IRVING, Texas -- It took the Dallas Cowboys a while to figure out the importance of a strong offensive line, but they got it right when they took Tyron Smith with the ninth overall pick in the 2011 draft.
That worked so well that the Cowboys took offensive linemen Travis Frederick and Zack Martin in the first round the past two seasons. Many now consider the Cowboys' line among the best in the NFL, with a chance to grow into the best for a number of years.
Smith was the first pick of Jason Garrett’s tenure as coach. He was named to his first Pro Bowl last season and was a second-team All Pro. Last month he signed a $110 million contract extension that guaranteed him $40 million.
Smith, who does not turn 24 until December, said after signing the megadeal that he will "do my best not to let them down."
"We talk about building a program and building a football team, and he was the first player that we took three years ago in that draft," Garrett said. "He's just been everything we've wanted to build this program and this team around. His work ethic is fantastic. His mental and physical toughness are as good as I've been around. He just continues to grow and develop as a player. Technically, he's getting better. He's getting bigger and stronger. And he's just tough, competitive. He's what you want on your football team at a really, really important position."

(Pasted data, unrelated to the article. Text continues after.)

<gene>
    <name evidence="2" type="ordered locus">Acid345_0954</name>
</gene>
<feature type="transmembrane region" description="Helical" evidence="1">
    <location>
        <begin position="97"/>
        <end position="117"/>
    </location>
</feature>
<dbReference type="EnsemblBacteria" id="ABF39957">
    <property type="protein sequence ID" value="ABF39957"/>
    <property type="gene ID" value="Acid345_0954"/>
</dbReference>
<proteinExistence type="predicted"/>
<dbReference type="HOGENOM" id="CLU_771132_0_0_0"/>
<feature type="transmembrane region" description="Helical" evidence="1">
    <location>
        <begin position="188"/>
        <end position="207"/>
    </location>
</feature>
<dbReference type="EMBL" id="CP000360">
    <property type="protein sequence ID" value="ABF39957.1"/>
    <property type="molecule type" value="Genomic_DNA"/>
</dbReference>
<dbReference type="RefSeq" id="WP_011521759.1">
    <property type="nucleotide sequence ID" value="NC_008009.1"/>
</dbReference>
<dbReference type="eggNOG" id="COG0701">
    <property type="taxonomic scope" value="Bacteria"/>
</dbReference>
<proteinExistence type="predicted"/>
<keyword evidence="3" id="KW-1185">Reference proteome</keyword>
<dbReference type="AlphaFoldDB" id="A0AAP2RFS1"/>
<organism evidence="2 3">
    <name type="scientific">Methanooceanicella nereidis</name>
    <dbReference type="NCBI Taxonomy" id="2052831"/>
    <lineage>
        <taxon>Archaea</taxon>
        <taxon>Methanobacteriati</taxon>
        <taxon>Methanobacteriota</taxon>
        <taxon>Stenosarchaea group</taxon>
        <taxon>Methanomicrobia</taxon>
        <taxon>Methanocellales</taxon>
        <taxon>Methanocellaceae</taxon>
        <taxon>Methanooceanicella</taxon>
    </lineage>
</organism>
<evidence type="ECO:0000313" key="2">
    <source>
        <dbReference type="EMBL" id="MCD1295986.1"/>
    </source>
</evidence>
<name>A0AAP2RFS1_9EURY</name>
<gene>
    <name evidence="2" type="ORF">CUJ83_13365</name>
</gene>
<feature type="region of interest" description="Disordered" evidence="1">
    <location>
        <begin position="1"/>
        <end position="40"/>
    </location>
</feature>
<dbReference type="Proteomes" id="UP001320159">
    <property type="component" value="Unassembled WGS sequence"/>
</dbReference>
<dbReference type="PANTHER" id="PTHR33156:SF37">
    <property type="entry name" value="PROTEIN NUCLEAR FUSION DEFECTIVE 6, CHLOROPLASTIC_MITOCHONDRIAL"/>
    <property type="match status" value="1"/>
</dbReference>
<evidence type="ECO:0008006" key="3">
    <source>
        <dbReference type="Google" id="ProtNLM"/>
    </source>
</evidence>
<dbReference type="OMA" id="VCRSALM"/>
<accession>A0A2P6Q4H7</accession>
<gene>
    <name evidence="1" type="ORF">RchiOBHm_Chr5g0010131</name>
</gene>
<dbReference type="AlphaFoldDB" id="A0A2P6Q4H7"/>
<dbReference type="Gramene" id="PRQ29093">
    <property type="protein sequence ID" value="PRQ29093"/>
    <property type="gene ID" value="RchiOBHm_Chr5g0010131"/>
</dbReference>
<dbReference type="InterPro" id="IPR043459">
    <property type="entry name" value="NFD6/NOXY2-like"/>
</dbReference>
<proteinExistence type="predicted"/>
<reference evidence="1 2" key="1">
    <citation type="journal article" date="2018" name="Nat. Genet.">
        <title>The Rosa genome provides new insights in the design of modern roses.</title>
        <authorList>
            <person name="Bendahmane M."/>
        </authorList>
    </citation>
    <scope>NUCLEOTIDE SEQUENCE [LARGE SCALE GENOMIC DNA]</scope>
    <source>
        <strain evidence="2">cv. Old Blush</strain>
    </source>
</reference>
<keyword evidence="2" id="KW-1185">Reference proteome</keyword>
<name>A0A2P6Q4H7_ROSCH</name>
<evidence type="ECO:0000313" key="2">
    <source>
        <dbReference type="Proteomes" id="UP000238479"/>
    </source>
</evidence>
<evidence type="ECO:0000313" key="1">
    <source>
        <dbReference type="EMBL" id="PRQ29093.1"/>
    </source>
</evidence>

During the past few years, the Cowboys have talked about wanting to run the ball more, but that never really panned out. Since making the playoffs in 2009, the Cowboys' rushing attempts have decreased in each of the past four seasons, bottoming out at 336 attempts last season.
Even with a playcaller with a passing-game bent in Scott Linehan, the Cowboys have shown more of a willingness this preseason to run the ball.
And they have run it to the left side with success. In plays run to the left tackle, the Cowboys have averaged 6.36 yards per rush this preseason. Last season, they averaged 5.28 yards per rush to the left, which was seventh-best in the NFL.
The Cowboys need Smith -- and the line -- to play at a high level in 2014 for a couple of reasons. They need to protect quarterback Tony Romo, and they need to protect the defense.
A better running game means Romo is passing less and not subject to as many hits, which is essential coming off a back surgery. A better running game means the defense won’t be on the field as much. The Cowboys’ defense lacks star power and playmakers. The hopes are low for the unit entering the season, but the offense can make life easier for coordinator Rod Marinelli by controlling the ball.
The Cowboys want Smith to be the point person.